This course addresses issues Indigenous peoples face and have faced as a result of changing power dynamics in the US and abroad. Students will learn to distinguish and theorize core differences between colonizer and Indigenous approaches to knowledge. We will engage in critical thinking about colonialism and its impacts on Indigenous peoples, the maintenance and dissemination of their knowledge, and the development of Indigenous academic knowledge by both insiders and outsiders. We will examine contentious questions between ways of knowing, such as those arising between origins stories and contemporary science, and oral traditions and written histories. We will look at how Indigenous people practice survivance on physical, cultural, and political fronts (epidemic diseases, health strategies; religious oppression, resilience and transformation; sovereignty and treaty violations, land reclamation; and who determines Native identity) in a variety of interactions, from armed to artistic resistance, in response to colonial empires and contemporary powers. We will outline today’s key legal issues and ecological concerns, including human rights and biopiracy.

Attributes: Liberal

INDG 3015  First Peoples of North America  (4 Credits)  

The history of the First People of North America from first contact with Europeans to the present includes dislocation, cultural disruption and assimilation, fragmented communities, individual lives and pursuits, as well as transformation, resilience, resurgence, and continuity. Using voices of North America's indigenous peoples, this course surveys the histories, environments, cultures, and activities of American Indian nations and communities, on and off reservations. Students will learn about the history and cultures of the First Peoples and explore cultural diversity in relationship to geographies. We will learn how historical circumstances and cultural differences influenced relationships between the First Peoples and Europeans; examine the history of relationships between First Nations and the United States government and political system; and address tensions between acculturation and resistance, and the resulting social, cultural, and political climate in modern times. This course was previously HIS-243134.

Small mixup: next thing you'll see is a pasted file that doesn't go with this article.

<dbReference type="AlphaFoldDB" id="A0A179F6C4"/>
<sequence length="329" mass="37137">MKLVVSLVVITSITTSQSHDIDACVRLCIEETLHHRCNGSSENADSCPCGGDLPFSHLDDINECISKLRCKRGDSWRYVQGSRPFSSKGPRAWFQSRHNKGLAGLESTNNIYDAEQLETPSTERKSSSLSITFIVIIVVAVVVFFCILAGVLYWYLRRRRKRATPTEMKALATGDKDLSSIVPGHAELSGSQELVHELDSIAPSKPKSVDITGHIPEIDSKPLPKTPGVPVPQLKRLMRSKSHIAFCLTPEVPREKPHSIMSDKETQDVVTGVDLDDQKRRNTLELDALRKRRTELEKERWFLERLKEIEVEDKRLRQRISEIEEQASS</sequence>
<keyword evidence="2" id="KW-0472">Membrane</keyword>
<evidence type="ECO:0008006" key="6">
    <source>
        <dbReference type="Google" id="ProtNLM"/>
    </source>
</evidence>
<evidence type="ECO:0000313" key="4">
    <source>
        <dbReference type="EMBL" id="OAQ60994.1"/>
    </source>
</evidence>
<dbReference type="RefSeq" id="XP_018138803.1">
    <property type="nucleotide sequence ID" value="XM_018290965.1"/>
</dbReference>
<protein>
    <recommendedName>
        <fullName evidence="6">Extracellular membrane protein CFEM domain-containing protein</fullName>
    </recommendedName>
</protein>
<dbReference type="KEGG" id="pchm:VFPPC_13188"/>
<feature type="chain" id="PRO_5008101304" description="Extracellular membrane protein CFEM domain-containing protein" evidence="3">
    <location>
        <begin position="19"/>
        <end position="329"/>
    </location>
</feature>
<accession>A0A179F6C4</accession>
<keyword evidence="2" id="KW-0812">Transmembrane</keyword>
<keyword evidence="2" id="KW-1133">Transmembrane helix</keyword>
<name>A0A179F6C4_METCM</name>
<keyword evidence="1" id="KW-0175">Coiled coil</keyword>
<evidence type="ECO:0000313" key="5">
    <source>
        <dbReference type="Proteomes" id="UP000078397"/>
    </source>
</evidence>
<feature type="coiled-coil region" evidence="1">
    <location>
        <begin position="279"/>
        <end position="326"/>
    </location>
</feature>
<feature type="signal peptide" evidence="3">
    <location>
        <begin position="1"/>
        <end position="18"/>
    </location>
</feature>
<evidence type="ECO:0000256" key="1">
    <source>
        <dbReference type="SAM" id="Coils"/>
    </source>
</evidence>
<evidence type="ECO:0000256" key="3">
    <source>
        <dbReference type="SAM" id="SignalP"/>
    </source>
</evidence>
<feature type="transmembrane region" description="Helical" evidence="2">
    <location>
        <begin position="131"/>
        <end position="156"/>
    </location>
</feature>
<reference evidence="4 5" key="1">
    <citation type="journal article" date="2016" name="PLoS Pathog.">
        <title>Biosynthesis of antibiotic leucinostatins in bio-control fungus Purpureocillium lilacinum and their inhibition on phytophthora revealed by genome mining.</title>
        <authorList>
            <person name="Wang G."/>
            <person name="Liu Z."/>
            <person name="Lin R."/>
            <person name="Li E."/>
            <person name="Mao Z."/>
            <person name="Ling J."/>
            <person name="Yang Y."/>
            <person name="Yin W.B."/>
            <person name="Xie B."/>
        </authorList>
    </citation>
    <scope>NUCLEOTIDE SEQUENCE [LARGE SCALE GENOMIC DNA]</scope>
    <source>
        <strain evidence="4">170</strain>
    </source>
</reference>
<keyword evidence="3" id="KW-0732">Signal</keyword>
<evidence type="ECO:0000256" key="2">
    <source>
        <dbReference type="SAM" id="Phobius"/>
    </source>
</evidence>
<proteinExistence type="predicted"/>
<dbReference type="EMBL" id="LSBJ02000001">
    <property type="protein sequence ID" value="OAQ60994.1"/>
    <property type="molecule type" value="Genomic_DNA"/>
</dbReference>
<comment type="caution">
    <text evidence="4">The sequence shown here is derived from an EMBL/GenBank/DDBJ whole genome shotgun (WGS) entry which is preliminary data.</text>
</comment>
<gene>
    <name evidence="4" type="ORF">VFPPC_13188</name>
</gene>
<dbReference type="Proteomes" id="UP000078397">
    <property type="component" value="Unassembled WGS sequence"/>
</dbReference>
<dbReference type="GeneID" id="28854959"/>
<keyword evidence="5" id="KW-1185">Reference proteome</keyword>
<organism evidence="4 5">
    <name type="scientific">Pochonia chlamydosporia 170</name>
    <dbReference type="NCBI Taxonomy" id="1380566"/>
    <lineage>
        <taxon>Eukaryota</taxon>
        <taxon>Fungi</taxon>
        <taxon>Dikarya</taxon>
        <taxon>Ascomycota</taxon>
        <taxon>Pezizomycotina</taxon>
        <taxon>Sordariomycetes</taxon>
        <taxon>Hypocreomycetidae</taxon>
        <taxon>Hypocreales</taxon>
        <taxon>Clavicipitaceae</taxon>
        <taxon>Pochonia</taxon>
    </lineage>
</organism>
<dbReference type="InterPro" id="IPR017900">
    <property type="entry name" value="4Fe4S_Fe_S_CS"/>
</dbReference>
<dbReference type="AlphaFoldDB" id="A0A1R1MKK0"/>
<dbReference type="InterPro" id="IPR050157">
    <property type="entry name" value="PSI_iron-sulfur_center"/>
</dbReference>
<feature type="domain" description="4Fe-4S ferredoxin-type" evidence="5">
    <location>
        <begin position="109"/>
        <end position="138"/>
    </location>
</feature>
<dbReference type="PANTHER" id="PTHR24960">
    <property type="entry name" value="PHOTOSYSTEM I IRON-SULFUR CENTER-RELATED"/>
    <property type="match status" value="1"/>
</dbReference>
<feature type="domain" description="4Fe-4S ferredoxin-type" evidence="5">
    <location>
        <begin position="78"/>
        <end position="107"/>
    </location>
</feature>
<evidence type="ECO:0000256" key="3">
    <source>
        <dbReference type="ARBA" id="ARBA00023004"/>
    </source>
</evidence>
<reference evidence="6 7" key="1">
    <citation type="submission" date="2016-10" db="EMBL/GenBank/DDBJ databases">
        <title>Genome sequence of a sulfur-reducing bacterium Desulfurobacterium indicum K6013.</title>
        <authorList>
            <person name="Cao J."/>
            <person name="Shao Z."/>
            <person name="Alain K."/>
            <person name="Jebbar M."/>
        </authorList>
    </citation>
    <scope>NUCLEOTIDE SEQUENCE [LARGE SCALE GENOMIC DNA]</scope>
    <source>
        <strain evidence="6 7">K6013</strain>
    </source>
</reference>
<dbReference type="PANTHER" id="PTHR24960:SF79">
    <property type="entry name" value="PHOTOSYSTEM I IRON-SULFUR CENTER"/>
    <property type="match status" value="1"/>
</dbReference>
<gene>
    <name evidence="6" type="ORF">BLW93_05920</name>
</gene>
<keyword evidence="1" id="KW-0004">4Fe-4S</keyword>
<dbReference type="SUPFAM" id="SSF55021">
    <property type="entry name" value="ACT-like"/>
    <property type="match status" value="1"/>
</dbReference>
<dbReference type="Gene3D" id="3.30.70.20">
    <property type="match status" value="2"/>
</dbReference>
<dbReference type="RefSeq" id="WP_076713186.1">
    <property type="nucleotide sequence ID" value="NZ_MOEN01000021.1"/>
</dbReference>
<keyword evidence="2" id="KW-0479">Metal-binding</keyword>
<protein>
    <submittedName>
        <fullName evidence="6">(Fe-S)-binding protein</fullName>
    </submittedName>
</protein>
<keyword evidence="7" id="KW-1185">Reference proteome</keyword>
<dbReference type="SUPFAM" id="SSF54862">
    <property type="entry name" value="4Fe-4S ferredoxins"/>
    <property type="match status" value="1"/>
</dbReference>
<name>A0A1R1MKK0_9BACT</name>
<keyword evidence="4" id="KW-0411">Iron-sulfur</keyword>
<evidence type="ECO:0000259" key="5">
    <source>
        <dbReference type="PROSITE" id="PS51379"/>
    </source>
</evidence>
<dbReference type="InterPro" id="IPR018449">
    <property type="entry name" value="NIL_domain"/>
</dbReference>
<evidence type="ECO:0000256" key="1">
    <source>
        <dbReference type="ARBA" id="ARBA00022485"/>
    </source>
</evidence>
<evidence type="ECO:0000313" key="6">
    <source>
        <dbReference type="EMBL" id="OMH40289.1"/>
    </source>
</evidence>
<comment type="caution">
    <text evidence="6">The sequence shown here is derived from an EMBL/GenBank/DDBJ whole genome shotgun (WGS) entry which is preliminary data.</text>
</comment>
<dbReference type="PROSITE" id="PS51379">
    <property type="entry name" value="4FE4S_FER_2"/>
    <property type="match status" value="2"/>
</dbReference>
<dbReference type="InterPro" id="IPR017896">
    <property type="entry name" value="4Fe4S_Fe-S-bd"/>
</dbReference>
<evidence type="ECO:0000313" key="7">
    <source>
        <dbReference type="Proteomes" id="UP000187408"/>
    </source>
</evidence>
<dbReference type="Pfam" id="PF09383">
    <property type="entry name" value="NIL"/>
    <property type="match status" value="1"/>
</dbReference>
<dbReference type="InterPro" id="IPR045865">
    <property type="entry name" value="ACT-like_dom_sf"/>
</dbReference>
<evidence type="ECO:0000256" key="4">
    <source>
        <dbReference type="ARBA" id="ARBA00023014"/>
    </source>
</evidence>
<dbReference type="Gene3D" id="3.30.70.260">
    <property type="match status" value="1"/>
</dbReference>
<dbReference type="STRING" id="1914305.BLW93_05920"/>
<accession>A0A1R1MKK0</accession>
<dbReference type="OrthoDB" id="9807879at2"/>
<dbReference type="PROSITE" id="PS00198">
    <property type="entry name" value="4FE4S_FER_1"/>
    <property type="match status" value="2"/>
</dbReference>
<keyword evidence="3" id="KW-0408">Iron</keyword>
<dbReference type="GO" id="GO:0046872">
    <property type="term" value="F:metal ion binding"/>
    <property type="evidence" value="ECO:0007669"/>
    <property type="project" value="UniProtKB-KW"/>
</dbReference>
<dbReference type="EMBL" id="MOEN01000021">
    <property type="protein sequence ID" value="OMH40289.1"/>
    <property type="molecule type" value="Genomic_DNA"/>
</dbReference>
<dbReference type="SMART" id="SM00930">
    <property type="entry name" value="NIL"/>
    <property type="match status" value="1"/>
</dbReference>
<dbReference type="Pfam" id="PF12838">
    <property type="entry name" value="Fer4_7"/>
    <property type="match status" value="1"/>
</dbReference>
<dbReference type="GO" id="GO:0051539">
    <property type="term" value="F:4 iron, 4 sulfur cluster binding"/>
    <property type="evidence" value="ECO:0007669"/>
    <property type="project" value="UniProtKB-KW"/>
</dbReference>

Attributes: Other World Civilization Gn Ed, Liberal

INDG 3020  Living History: Little Bighorn from a Cheyenne Perspective  (4 Credits)  

In 1876, Cheyenne, Lakota, and Arapaho won the Battle of Little Bighorn, also known as Custer’s Last Stand. After the battle, Cheyenne women took fabric from slain soldiers’ Army coats and made a dress. It holds special meaning since one of Custer’s strategies was to capture women, children, disabled, and elderly and use them as hostages/human shields. The dress was handed down from woman to woman and resides at the Northwest Indian Museum in Washington. It was presented at Little Bighorn Battlefield on the 140th anniversary of the battle by Cheyenne tribal member Cliff Eaglefeathers. Rather than the military engagement, we focus on peoples’ experiences of battle sites as locales that continue to breathe living history. This interdisciplinary study draws from History, Psychology, Archaeology, and Indigenous Studies to address Little Bighorn as an ongoing part of Cheyenne culture and includes on-site videos with Mr. Eaglefeathers and Cheyenne Elders. This course was previously HIS-244314.